The possibility of a new alliance, however, was kept alive because, despite NC, PDP and Congress seeking dissolution of the Assembly, the Governor’s administration kept it in suspended animation. After the recent success in garnering the Srinagar mayor’s seat in elections marked by a low turnout, the group led by Lone once again come into the limelight, bolstering its hopes that the BJP top brass would give the go-ahead for assembling an alliance. The manoeuvring by the BJP and the threat of a rebellion, instead, pushed the NC and the PDP to bury the hatchet and join hands for survival, together with the Congress.
After the dissolution
Having made their intention public, the three parties had hoped that it would be very difficult for the BJP to push the Governor’s administration to dissolve the Assembly. Together these three parties have 55 legislators, including the five PDP rebels. The number needed to form a government is 44.
Now that the Governor’s administration has dissolved the Assembly, it has long-term ramifications. The Centre’s move can be read as a victory for the NC, PDP and Congress because this had been their demand since June. As long as the Assembly was in suspended animation, the option was still open for the BJP to assemble a new coalition, while the other three parties, especially PDP, was constantly under the threat of rebellion. In fact, such rebellion was being fed largely by hopes of being accommodated in a new BJP-supported formation.
The dissolution of the Assembly when the three parties had made their intention public, therefore, will give them fresh ammunition against the BJP and the Centre. Leaders are describing it as “stealing the mandate” — the first time since the 1987 polls that J&K parties have made such an allegation against New Delhi.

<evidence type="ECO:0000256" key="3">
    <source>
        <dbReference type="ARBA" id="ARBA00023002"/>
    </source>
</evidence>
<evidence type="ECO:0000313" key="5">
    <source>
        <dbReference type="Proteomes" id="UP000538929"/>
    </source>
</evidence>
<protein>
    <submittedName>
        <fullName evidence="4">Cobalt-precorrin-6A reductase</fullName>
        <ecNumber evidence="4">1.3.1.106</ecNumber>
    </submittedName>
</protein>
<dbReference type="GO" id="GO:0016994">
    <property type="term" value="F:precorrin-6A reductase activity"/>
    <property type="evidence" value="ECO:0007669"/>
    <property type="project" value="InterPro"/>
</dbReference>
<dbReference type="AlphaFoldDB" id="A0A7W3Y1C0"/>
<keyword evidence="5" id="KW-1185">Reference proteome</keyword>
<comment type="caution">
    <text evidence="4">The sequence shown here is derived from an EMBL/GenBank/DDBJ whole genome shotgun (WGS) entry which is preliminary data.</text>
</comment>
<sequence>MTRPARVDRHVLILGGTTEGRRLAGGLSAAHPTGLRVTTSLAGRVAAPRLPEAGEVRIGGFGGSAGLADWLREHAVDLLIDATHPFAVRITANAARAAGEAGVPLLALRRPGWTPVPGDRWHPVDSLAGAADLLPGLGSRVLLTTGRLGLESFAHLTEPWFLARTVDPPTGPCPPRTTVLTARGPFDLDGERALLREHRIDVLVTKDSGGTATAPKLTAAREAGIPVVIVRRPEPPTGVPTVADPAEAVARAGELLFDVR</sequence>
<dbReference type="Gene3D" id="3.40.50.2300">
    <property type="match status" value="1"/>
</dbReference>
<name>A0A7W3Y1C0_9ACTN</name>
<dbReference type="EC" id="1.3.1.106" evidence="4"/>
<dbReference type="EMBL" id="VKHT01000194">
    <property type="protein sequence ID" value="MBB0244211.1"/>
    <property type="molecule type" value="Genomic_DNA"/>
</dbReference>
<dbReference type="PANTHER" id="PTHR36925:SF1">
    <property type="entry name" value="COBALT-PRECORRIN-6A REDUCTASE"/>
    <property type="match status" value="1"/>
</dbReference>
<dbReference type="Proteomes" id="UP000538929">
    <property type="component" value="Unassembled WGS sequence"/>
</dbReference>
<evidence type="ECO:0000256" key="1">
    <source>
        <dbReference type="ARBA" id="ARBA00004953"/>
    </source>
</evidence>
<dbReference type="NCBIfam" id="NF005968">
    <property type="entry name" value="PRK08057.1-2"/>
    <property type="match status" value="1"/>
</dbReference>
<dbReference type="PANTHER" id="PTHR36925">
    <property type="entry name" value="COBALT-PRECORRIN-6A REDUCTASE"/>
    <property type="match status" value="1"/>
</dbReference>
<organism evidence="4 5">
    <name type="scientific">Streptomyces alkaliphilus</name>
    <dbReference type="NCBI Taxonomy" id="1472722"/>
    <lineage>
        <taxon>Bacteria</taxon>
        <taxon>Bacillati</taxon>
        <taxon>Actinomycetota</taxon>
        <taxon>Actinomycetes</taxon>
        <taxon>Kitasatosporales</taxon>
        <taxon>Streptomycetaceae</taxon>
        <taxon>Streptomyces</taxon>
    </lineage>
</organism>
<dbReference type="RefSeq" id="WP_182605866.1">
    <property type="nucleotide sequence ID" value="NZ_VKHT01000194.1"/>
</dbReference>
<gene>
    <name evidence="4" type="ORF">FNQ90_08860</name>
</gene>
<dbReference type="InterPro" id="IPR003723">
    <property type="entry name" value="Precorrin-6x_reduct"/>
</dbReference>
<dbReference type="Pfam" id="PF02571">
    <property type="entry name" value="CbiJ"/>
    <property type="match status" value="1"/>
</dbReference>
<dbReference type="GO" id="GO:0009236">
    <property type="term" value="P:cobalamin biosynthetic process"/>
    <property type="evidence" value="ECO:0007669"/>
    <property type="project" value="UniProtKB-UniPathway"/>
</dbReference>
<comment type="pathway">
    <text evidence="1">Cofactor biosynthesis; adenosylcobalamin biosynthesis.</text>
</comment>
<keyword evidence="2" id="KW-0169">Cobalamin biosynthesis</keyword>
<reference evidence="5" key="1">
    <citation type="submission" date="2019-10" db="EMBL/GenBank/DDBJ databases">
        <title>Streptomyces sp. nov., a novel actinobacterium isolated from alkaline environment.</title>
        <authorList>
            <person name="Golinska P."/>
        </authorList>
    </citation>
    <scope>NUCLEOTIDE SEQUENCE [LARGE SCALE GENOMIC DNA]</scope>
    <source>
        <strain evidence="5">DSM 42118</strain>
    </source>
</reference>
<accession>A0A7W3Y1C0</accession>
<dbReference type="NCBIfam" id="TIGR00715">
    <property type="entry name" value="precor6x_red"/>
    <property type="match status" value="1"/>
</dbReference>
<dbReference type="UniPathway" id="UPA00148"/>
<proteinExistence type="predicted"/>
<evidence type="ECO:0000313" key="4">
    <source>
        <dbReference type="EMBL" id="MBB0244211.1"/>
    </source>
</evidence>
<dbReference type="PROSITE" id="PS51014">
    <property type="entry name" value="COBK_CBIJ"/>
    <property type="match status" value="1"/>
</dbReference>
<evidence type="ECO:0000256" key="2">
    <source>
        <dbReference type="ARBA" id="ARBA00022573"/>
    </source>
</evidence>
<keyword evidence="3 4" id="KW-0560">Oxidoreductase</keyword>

Though the parties have the option of challenging the dissolution in court, it is clear that they are secretly delighted with this decision. They managed to box the BJP into a corner, leaving it with a choice between two equally difficult options — dissolve the Assembly or allow an anti-BJP government. The Centre, it seems, chose what an NC leader described as a “one-time hit” rather than allow a government that would thrive on constant confrontation with the Centre.
Confrontation would have helped NC and PDP rejuvenate their diminished regional base. The coalition would also have made an impact in Jammu (where the BJP won 25 Assembly seats in 2014) by sharpening the religious divide in the state.
This combination was very new to J&K, the first such experiment since the Congress and the NC came together for the first time in the 1980s. The difference, however, is that this time the arch rivals were claiming that the purpose of the alliance was to safeguard the special status of J&K and keep the BJP out of power.
If these parties challenge the Governor’s decision in court, it will give them a chance to question the Centre’s “partisan” intervention. Even if they don’t, politics in J&K will never be the same again.